It’s important to recognise that sector regulators have a range of objectives, which go beyond just promoting competition. And in many cases, they may be required to use their regulatory tools, or these may be faster and cheaper to use.

But there is clearly scope for improvement. I am examining the idea of applying the kind of duty Ofcom has - to consider its competition act powers before using its Broadcasting powers - more broadly to other sector regulators.

We would need to ensure, of course, that this did not conflict with the regulators’ wider duties or their freedom to apply the most appropriate tools to deliver their objectives - which is, after all, one of the key Principles for Economic Regulation.

I am also carefully considering whether to give the CMA an oversight role, similar to that of the EU Commission in the European Competition Network - including the power to take cases from sector regulators in appropriate circumstances. In doing so, I am focusing on what the right balance should be between the CMA and other authorities with competition powers.


On Merger and Markets, the UK regime is generally considered to compare very well with regimes in other countries so only marginal changes may be needed. But on anti-trust many respondents to the consultation felt more could be done to improve the quality of the decisions taken and to reduce the length of time taken to resolve cases.

Firmer signals need to be sent to markets that cartel behaviour and abuses of dominant positions will be discovered and will be punished.

Not surprisingly, that’s where the consensus ended, and forceful arguments were made in favour of a number of different solutions.

The OFT, the sector regulators and some law firms said that incremental improvement in the current arrangements was the best way forward.

Others, including the City of London Law Society, some academics, and the Competition Commission, saw the need for an enhanced decision-making processes, such as the adoption of the CC’s own panel structure.

A third group, including the CBI, and the Joint Working Party of the Bars and Law Societies of the UK, considered that a move to the CMA prosecuting cases before the Competition Appeal Tribunal would be the best solution.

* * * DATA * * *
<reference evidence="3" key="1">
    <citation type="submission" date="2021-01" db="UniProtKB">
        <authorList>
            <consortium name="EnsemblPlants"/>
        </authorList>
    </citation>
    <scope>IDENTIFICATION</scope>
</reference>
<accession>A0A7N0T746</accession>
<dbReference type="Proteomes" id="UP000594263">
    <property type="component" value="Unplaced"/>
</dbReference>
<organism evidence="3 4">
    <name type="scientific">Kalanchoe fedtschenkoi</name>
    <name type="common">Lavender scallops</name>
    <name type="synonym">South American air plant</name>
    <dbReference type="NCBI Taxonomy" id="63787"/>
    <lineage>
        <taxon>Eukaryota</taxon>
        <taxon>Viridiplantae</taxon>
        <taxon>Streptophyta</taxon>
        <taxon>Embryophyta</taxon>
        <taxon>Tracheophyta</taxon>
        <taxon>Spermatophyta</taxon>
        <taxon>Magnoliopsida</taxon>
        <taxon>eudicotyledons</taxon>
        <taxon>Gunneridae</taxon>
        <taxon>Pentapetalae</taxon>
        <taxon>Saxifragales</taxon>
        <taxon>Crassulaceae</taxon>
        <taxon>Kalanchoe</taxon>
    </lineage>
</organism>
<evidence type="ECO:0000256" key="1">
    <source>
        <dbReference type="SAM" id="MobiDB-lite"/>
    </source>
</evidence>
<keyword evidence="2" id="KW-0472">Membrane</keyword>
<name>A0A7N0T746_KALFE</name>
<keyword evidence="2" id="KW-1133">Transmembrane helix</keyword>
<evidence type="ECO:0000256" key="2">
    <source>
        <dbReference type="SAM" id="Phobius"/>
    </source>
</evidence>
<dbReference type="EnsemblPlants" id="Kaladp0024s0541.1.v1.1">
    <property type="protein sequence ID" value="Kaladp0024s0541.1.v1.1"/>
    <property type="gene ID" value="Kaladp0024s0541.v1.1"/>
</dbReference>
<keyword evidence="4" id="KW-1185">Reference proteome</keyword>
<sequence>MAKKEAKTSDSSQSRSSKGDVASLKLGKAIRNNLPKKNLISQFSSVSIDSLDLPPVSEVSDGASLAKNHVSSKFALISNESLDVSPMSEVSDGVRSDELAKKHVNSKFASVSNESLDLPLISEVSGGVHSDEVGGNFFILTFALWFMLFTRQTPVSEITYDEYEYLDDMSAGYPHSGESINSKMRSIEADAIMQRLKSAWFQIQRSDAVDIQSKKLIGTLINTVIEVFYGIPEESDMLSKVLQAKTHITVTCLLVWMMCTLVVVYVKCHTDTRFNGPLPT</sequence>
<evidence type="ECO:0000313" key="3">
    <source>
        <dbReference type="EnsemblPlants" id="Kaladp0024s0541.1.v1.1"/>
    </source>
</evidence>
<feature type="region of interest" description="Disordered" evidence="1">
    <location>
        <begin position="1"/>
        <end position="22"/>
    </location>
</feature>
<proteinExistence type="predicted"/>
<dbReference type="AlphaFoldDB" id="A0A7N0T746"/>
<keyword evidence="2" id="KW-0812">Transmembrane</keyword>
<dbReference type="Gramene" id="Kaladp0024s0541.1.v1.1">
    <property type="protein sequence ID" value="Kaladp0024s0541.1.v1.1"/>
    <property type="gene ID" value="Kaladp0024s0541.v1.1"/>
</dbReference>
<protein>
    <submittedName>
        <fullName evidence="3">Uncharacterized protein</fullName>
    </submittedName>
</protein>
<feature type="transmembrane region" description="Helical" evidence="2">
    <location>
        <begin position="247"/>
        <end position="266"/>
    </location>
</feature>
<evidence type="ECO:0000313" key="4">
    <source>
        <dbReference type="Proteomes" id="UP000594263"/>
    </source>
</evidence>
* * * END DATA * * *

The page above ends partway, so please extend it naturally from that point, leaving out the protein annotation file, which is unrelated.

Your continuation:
Clearly, this is an area where we need to undertake a thorough analysis of all views and evidence. We also need to balance the potential for long-term benefits against any short-term disruption in a change of regime. I have not yet formed my own view and am considering the best way forward.

Decision making

Finally, I want to talk a bit about decision making within the new CMA. Clearly this is will be crucial to the success of the new regime.

It is very clear that respondents want to retain the strengths of the current regime. In particular, they want separate phase one and phase two decision-making to continue for markets and mergers. It won’t come as a surprise to learn that respondents want fair and robust decisions to be prioritised over speed - although there should be real efforts to make them as quickly as possible.

he consultation paper set out a base case for decision making, which included independent panels for phase two decisions. The great majority of stakeholders prefer this option. The panels will bring a second pair of eyes to cases and provide confidence that decisions are independent of government, the phase one process and the institutional interests of the competition authority. Continuing with the Panel system will allow us to preserve independent decision-making, while realising the other benefits of a move to a single authority.


As you can tell, we are currently working through a wide range of issues as a result of the consultation. My Department is still doing a great deal of work analysing responses and considering the evidence. We hope to be able to publish the Government response in the autumn and to introduce a Bill in the next session of Parliament.

But this is very much work in progress, so now I am happy to take questions and hear your views on these issues.